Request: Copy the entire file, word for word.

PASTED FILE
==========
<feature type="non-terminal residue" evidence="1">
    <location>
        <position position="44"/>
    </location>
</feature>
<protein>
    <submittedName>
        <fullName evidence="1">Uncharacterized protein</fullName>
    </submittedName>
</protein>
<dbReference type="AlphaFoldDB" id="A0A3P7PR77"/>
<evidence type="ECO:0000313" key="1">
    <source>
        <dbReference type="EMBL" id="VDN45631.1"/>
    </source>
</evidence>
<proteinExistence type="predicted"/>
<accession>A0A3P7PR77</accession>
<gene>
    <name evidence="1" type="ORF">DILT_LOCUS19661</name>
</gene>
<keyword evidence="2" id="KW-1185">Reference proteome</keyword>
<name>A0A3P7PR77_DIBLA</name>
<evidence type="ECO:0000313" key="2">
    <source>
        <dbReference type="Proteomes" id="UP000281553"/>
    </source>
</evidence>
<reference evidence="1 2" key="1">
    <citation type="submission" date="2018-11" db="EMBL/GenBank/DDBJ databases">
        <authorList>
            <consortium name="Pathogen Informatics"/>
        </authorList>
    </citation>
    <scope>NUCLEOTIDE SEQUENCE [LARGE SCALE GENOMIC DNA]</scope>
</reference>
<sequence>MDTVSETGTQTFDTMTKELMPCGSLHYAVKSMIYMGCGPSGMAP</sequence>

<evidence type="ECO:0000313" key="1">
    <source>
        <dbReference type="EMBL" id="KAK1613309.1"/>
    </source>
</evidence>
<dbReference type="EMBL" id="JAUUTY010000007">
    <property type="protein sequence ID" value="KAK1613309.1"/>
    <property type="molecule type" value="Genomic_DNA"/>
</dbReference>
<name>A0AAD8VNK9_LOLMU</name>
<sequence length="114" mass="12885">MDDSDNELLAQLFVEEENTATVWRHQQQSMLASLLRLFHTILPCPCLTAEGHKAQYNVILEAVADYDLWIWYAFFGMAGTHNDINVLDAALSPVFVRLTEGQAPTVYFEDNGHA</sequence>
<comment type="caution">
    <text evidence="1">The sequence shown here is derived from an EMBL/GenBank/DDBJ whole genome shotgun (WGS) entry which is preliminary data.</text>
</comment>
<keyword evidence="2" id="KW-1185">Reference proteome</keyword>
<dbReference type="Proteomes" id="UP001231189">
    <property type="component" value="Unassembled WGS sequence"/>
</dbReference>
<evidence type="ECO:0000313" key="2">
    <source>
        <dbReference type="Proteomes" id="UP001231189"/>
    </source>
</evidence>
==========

<feature type="non-terminal residue" evidence="1">
    <location>
        <position position="44"/>
    </location>
</feature>
<protein>
    <submittedName>
        <fullName evidence="1">Uncharacterized protein</fullName>
    </submittedName>
</protein>
<dbReference type="AlphaFoldDB" id="A0A3P7PR77"/>
<evidence type="ECO:0000313" key="1">
    <source>
        <dbReference type="EMBL" id="VDN45631.1"/>
    </source>
</evidence>
<proteinExistence type="predicted"/>
<accession>A0A3P7PR77</accession>
<gene>
    <name evidence="1" type="ORF">DILT_LOCUS19661</name>
</gene>
<keyword evidence="2" id="KW-1185">Reference proteome</keyword>
<name>A0A3P7PR77_DIBLA</name>
<evidence type="ECO:0000313" key="2">
    <source>
        <dbReference type="Proteomes" id="UP000281553"/>
    </source>
</evidence>
<reference evidence="1 2" key="1">
    <citation type="submission" date="2018-11" db="EMBL/GenBank/DDBJ databases">
        <authorList>
            <consortium name="Pathogen Informatics"/>
        </authorList>
    </citation>
    <scope>NUCLEOTIDE SEQUENCE [LARGE SCALE GENOMIC DNA]</scope>
</reference>
<sequence>MDTVSETGTQTFDTMTKELMPCGSLHYAVKSMIYMGCGPSGMAP</sequence>

<evidence type="ECO:0000313" key="1">
    <source>
        <dbReference type="EMBL" id="KAK1613309.1"/>
    </source>
</evidence>
<dbReference type="EMBL" id="JAUUTY010000007">
    <property type="protein sequence ID" value="KAK1613309.1"/>
    <property type="molecule type" value="Genomic_DNA"/>
</dbReference>
<name>A0AAD8VNK9_LOLMU</name>
<sequence length="114" mass="12885">MDDSDNELLAQLFVEEENTATVWRHQQQSMLASLLRLFHTILPCPCLTAEGHKAQYNVILEAVADYDLWIWYAFFGMAGTHNDINVLDAALSPVFVRLTEGQAPTVYFEDNGHA</sequence>
<comment type="caution">
    <text evidence="1">The sequence shown here is derived from an EMBL/GenBank/DDBJ whole genome shotgun (WGS) entry which is preliminary data.</text>
</comment>
<keyword evidence="2" id="KW-1185">Reference proteome</keyword>
<dbReference type="Proteomes" id="UP001231189">
    <property type="component" value="Unassembled WGS sequence"/>
</dbReference>
<evidence type="ECO:0000313" key="2">
    <source>
        <dbReference type="Proteomes" id="UP001231189"/>
    </source>
</evidence>